Country: Hong Kong
Cast: Liu Yung, Chen Kuan-Tai, Lo Lieh, Tanny Tien Ni.
Director: Chung Sun
MPAA Rating: None (Suggested for Mature Audiences.)
Listed Run Time: 99 minutes
Actual Run Time: 98 minutes 39 seconds
AKA: Ren pi deng long/ Yun pei dung lung/
Official Site: Celestial Pictures, Image Entertainment
- Widescreen 2.35:1
- Dolby Digital Mono (Mandarin)
- Subtitles: English, Spanish
- Shaw's Baby Doll (14 min. interview with Shawn Yin Yin)
- Skin Peel Scene (Alternate Take)
- Stills Gallery
Here is a rather peculiar movie from Shaw Brothers that mixes sword play with elements of the macabre. It's not quite a horror movie, in the traditional sense, though LANTERNS delivers it's fair share of shock. Rather this is a martial arts movie with horror pretensions in the vein of Yojimbo about a maniac lantern maker whose material is delicate human skin. Gore hounds might be interested in this due to the ghoulish subject matter but if you're looking for gratuitous torture porn look elsewhere because LANTERNS doesn't get in-your-face with the blood or grue and there is minimal (almost nonexistent) nudity.
*** WARNING MAY CONTAIN SPOILERS ***
The plot involves from left to right (see pic above) Tan, Yen-chu, Lung, Mrs. Lung, and Tan's sister (not in the picture). I kid you not those are the names the subtitlers gave the characters. Tan and Lung are aristo's with some sort of long standing rivalry slash feud that involves, among other things, an annual lantern building contest. That's why the pair are together in the scene above, Tan's showing off his lantern. Enter Yen-chu, a prostitute from the "Red Petal Brothel", and apparently the kept woman of Lung. Or so Lung thought. Seems Tan has usurpt Lung's proprietary interest over Yen-chu.
Lung doesn't take this revelation very well and storms off like a two-year throwing a tantrum. Mrs. Lung is so blasé about this turn of events I was wondering if something wasn't lost in translation but, before I could ponder that further, Lung is visiting his lantern maker. Or rather the guy he thought was making his lanterns. As it turns out it was really an old rival. After some quick talk he convinces his old rival turned lantern maker to build him a lantern like no other, a lantern that will put Tan's to shame at the lantern contest. As the good book says pride goeth before the fall, and Lung is about to fall big time.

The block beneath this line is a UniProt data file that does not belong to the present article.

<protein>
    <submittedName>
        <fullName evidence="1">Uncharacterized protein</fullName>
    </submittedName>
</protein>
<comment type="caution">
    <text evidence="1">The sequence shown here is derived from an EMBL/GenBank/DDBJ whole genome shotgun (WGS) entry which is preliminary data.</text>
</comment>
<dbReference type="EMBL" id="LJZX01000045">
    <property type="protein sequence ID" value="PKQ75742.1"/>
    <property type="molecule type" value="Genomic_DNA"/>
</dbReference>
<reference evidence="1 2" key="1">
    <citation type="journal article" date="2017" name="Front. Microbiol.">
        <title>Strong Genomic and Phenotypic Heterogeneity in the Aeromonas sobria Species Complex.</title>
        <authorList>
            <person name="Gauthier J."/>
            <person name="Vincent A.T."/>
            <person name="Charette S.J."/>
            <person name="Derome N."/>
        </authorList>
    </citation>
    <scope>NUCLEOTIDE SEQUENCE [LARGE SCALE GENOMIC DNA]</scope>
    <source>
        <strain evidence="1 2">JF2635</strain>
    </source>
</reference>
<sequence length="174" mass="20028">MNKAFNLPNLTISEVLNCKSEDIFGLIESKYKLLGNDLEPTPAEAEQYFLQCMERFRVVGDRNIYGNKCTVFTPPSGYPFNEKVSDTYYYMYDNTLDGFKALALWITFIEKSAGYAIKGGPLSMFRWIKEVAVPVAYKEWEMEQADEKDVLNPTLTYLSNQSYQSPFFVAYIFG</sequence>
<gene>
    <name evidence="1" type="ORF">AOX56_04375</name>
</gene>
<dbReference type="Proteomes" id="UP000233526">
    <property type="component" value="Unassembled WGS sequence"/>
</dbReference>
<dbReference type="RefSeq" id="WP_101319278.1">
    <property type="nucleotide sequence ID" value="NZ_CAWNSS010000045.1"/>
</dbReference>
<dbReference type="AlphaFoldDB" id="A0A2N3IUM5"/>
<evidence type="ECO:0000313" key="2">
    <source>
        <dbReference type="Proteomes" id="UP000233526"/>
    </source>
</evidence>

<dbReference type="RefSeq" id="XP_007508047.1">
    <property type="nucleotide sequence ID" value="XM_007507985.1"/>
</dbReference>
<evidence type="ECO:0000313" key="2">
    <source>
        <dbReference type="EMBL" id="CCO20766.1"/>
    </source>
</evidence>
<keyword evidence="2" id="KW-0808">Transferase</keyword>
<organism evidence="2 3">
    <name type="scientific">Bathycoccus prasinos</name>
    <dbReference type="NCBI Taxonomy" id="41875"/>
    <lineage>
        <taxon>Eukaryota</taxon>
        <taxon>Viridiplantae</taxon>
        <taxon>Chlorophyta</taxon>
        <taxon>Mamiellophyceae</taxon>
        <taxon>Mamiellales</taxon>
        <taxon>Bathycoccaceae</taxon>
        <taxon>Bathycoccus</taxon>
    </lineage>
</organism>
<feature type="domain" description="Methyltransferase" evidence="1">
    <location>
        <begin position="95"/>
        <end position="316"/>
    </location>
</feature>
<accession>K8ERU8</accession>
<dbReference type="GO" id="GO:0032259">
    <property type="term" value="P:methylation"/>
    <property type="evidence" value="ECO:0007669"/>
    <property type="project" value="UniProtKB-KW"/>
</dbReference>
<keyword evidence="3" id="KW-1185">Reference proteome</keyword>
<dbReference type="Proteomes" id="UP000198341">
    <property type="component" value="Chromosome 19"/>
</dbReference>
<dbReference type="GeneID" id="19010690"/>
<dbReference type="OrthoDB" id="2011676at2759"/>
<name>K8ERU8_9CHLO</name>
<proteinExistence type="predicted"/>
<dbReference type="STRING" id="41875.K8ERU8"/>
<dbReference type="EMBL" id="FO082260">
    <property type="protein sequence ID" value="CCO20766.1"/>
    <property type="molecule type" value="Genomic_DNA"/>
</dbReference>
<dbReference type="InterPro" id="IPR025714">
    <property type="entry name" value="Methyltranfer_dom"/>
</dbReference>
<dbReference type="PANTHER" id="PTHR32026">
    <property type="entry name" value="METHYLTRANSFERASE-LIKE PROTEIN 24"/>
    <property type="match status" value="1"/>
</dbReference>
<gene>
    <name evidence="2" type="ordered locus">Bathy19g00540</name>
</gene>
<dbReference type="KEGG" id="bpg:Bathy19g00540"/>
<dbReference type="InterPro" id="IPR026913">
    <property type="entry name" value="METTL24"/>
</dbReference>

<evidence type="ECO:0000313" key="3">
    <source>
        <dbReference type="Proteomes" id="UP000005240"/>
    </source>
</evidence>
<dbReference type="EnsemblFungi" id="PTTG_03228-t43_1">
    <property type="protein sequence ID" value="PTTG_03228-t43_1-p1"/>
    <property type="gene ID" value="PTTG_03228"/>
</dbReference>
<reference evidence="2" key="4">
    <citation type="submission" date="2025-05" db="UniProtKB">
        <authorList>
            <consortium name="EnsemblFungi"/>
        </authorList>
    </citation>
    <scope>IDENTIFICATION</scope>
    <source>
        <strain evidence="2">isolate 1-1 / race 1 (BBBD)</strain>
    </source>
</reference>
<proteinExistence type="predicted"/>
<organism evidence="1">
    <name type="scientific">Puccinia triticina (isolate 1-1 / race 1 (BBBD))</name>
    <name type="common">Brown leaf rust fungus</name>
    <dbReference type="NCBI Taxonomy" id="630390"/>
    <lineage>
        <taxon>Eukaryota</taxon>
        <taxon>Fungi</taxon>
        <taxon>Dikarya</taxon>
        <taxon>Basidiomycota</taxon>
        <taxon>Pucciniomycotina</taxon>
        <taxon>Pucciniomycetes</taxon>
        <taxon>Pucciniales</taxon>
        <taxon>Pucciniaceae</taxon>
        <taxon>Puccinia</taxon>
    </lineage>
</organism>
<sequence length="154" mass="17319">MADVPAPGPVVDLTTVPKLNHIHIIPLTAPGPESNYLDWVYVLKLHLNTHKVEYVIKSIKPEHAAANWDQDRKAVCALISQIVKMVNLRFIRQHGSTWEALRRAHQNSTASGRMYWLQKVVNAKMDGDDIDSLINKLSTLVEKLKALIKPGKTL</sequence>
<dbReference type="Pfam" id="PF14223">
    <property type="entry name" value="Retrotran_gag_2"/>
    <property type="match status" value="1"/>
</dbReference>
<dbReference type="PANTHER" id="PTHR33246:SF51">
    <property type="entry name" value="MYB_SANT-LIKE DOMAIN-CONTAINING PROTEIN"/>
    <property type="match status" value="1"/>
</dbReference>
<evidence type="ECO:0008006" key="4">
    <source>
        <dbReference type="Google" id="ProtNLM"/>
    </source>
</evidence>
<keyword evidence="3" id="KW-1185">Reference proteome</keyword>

Long story short these two feuding aristo's live at either end of the proverbial street and are being played off against each other by a demented lunatic who likes to dress up in a zombie-sasquatch outfit. .
They don't realize this, of course, and their infantile disputes quickly turn into a rabid death spiral of accusation and counter accusation as, first, Yen-chu goes missing, then Tan's sister, and finally Lung's wife.
All this unfolds while the local constabulary, lead by Sergeant Poon, are not only oblivious but cosmically inept. Poon exists in this movie for no real reason other than to be the feeble plot device that keeps Lung and Tan from openly going at each others throats. He hovers in the background, pretty much doing nothing, as the dispute between the two feuding aristo's heats up like an atomic pile approaching meltdown. .